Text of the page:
How to run SimpleHTTPServer on IronPython on Mono
paul at boddie.org.uk
Sun Mar 19 14:25:32 CET 2006
sanxiyn at gmail.com wrote:
> Paul Boddie wrote:
> >  http://lists.debian.org/debian-legal/2005/08/msg00089.html
> Do you realize *I* was the person asking for clarification of the license
> on debian-legal mailing list?
Yes. And I thereby deduce that you also believe that having Debian
approval would mean a lot for IronPython's acceptance, since the Debian
people are regarded as being the most stringent with respect to Free
Software-compatible licensing in distributions.
> > If IronPython users consider themselves to be
> > part of the wider Python community, is it a good thing that they're
> > reliant on Microsoft to keep that community from fragmenting?
> I quite don't get what you are trying to say here.
This was about how CPython can get away from other implementations by
adding new features. As we've seen with Jython, if there's relatively
little community interest in keeping other Python implementations
up-to-date, and if there's no sponsor with the manpower on hand to do
the work, then everyone in the CPython camp is busy using such new
features in their code, while everyone else is busy wondering if
they'll ever see such new features. Microsoft seem to be committed to
delivering IronPython, and perhaps if they lose interest the community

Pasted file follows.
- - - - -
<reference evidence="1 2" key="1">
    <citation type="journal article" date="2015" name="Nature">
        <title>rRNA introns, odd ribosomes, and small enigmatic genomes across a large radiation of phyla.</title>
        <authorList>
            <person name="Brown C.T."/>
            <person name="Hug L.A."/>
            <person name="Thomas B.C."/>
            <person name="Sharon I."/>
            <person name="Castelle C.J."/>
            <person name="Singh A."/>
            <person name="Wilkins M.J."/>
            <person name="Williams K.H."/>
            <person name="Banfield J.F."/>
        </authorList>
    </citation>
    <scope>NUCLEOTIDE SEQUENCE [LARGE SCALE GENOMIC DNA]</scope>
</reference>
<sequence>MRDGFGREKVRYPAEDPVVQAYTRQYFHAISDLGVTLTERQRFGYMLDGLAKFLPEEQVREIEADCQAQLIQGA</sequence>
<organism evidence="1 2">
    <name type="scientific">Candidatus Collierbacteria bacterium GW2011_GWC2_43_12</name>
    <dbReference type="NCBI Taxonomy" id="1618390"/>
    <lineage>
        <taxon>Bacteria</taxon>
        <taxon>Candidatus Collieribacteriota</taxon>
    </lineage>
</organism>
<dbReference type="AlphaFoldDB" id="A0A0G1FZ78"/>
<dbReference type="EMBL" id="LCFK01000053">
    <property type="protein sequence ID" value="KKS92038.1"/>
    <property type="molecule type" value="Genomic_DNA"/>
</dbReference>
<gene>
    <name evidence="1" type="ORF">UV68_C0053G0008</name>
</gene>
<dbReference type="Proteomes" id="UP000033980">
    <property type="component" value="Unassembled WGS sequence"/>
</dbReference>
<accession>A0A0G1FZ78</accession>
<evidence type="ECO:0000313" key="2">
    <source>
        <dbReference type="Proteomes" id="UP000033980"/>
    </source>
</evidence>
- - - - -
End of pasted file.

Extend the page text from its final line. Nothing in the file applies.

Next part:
will step in and do the work, but in such a situation I feel that the
whole Python community (users of CPython *and* other implementations
combined) will suffer "fragmentation" as CPython speeds ahead and
IronPython lags behind just as Jython has done.
Sure, choosing Jython or IronPython is usually a trade-off between
wanting some of the nice Python libraries and wanting access
respectively to Java and CLR libraries, and perhaps many people using
these implementations don't consider themselves as part of (or primary
members of) the wider Python community; if so, it could be said that
the Python "brand" is somewhat diminished already, since people may be
willing to accept slightly more limited variants of the language, using
implementation-specific libraries where standard library facilities
exist, and generally writing an increasingly divergent dialect of the
Personally, I think that having more implementations is a good thing
for the language, mostly because it leads to new and interesting
technical opportunities, but more engagement and support from the
community "standards legislators" will definitely become necessary over
time to avoid confusion about what is and is not "proper Python",
especially if more people don't arrive at Python via CPython.
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